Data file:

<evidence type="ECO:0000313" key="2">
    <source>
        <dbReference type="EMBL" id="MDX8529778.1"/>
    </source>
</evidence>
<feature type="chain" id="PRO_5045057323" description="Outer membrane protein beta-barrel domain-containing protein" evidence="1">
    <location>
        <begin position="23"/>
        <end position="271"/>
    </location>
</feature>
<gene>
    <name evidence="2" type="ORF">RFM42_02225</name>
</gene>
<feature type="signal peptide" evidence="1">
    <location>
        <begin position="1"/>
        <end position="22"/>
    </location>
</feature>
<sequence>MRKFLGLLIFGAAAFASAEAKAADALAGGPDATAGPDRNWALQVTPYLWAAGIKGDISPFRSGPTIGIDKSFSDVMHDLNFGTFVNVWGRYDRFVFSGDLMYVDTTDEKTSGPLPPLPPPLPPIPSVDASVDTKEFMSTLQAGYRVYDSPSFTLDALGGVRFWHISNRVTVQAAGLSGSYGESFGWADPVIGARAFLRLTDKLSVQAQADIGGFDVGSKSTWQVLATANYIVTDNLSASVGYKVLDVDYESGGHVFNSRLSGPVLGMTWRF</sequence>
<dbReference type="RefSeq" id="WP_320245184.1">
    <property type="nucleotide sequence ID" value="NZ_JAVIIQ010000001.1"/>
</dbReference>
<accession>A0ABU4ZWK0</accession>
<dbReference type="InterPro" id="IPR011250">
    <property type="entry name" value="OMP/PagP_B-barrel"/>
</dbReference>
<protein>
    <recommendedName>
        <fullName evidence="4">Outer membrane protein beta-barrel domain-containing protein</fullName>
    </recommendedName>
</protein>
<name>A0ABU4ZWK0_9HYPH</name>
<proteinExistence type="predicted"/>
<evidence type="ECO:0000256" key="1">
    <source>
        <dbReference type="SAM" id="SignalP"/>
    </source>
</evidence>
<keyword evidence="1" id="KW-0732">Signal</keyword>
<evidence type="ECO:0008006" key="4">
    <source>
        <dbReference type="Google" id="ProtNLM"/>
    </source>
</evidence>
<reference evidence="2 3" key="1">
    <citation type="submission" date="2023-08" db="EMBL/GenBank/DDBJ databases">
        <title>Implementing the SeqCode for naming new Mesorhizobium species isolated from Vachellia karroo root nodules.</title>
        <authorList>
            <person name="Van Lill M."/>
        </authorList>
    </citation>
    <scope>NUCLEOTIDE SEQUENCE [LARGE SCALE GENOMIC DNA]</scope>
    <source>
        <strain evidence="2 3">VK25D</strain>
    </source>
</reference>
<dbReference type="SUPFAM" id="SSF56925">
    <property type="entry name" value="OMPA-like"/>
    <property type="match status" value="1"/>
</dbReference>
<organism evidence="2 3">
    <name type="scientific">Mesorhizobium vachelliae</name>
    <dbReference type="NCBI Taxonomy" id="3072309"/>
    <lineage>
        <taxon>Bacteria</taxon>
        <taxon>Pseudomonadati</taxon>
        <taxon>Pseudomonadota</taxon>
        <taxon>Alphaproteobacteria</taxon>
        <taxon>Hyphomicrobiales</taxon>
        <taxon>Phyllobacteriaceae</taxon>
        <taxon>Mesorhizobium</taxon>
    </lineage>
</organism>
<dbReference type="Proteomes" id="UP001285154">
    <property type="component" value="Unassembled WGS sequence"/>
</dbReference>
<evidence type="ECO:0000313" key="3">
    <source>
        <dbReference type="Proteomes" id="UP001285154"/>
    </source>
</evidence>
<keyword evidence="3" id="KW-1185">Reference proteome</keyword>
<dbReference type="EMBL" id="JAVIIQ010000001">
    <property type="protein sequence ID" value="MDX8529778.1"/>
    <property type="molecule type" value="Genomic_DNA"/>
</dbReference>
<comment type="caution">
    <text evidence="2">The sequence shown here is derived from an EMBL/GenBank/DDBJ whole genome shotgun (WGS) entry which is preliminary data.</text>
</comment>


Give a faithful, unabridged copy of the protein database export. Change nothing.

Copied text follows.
<evidence type="ECO:0000313" key="2">
    <source>
        <dbReference type="EMBL" id="MDX8529778.1"/>
    </source>
</evidence>
<feature type="chain" id="PRO_5045057323" description="Outer membrane protein beta-barrel domain-containing protein" evidence="1">
    <location>
        <begin position="23"/>
        <end position="271"/>
    </location>
</feature>
<gene>
    <name evidence="2" type="ORF">RFM42_02225</name>
</gene>
<feature type="signal peptide" evidence="1">
    <location>
        <begin position="1"/>
        <end position="22"/>
    </location>
</feature>
<sequence>MRKFLGLLIFGAAAFASAEAKAADALAGGPDATAGPDRNWALQVTPYLWAAGIKGDISPFRSGPTIGIDKSFSDVMHDLNFGTFVNVWGRYDRFVFSGDLMYVDTTDEKTSGPLPPLPPPLPPIPSVDASVDTKEFMSTLQAGYRVYDSPSFTLDALGGVRFWHISNRVTVQAAGLSGSYGESFGWADPVIGARAFLRLTDKLSVQAQADIGGFDVGSKSTWQVLATANYIVTDNLSASVGYKVLDVDYESGGHVFNSRLSGPVLGMTWRF</sequence>
<dbReference type="RefSeq" id="WP_320245184.1">
    <property type="nucleotide sequence ID" value="NZ_JAVIIQ010000001.1"/>
</dbReference>
<accession>A0ABU4ZWK0</accession>
<dbReference type="InterPro" id="IPR011250">
    <property type="entry name" value="OMP/PagP_B-barrel"/>
</dbReference>
<protein>
    <recommendedName>
        <fullName evidence="4">Outer membrane protein beta-barrel domain-containing protein</fullName>
    </recommendedName>
</protein>
<name>A0ABU4ZWK0_9HYPH</name>
<proteinExistence type="predicted"/>
<evidence type="ECO:0000256" key="1">
    <source>
        <dbReference type="SAM" id="SignalP"/>
    </source>
</evidence>
<keyword evidence="1" id="KW-0732">Signal</keyword>
<evidence type="ECO:0008006" key="4">
    <source>
        <dbReference type="Google" id="ProtNLM"/>
    </source>
</evidence>
<reference evidence="2 3" key="1">
    <citation type="submission" date="2023-08" db="EMBL/GenBank/DDBJ databases">
        <title>Implementing the SeqCode for naming new Mesorhizobium species isolated from Vachellia karroo root nodules.</title>
        <authorList>
            <person name="Van Lill M."/>
        </authorList>
    </citation>
    <scope>NUCLEOTIDE SEQUENCE [LARGE SCALE GENOMIC DNA]</scope>
    <source>
        <strain evidence="2 3">VK25D</strain>
    </source>
</reference>
<dbReference type="SUPFAM" id="SSF56925">
    <property type="entry name" value="OMPA-like"/>
    <property type="match status" value="1"/>
</dbReference>
<organism evidence="2 3">
    <name type="scientific">Mesorhizobium vachelliae</name>
    <dbReference type="NCBI Taxonomy" id="3072309"/>
    <lineage>
        <taxon>Bacteria</taxon>
        <taxon>Pseudomonadati</taxon>
        <taxon>Pseudomonadota</taxon>
        <taxon>Alphaproteobacteria</taxon>
        <taxon>Hyphomicrobiales</taxon>
        <taxon>Phyllobacteriaceae</taxon>
        <taxon>Mesorhizobium</taxon>
    </lineage>
</organism>
<dbReference type="Proteomes" id="UP001285154">
    <property type="component" value="Unassembled WGS sequence"/>
</dbReference>
<evidence type="ECO:0000313" key="3">
    <source>
        <dbReference type="Proteomes" id="UP001285154"/>
    </source>
</evidence>
<keyword evidence="3" id="KW-1185">Reference proteome</keyword>
<dbReference type="EMBL" id="JAVIIQ010000001">
    <property type="protein sequence ID" value="MDX8529778.1"/>
    <property type="molecule type" value="Genomic_DNA"/>
</dbReference>
<comment type="caution">
    <text evidence="2">The sequence shown here is derived from an EMBL/GenBank/DDBJ whole genome shotgun (WGS) entry which is preliminary data.</text>
</comment>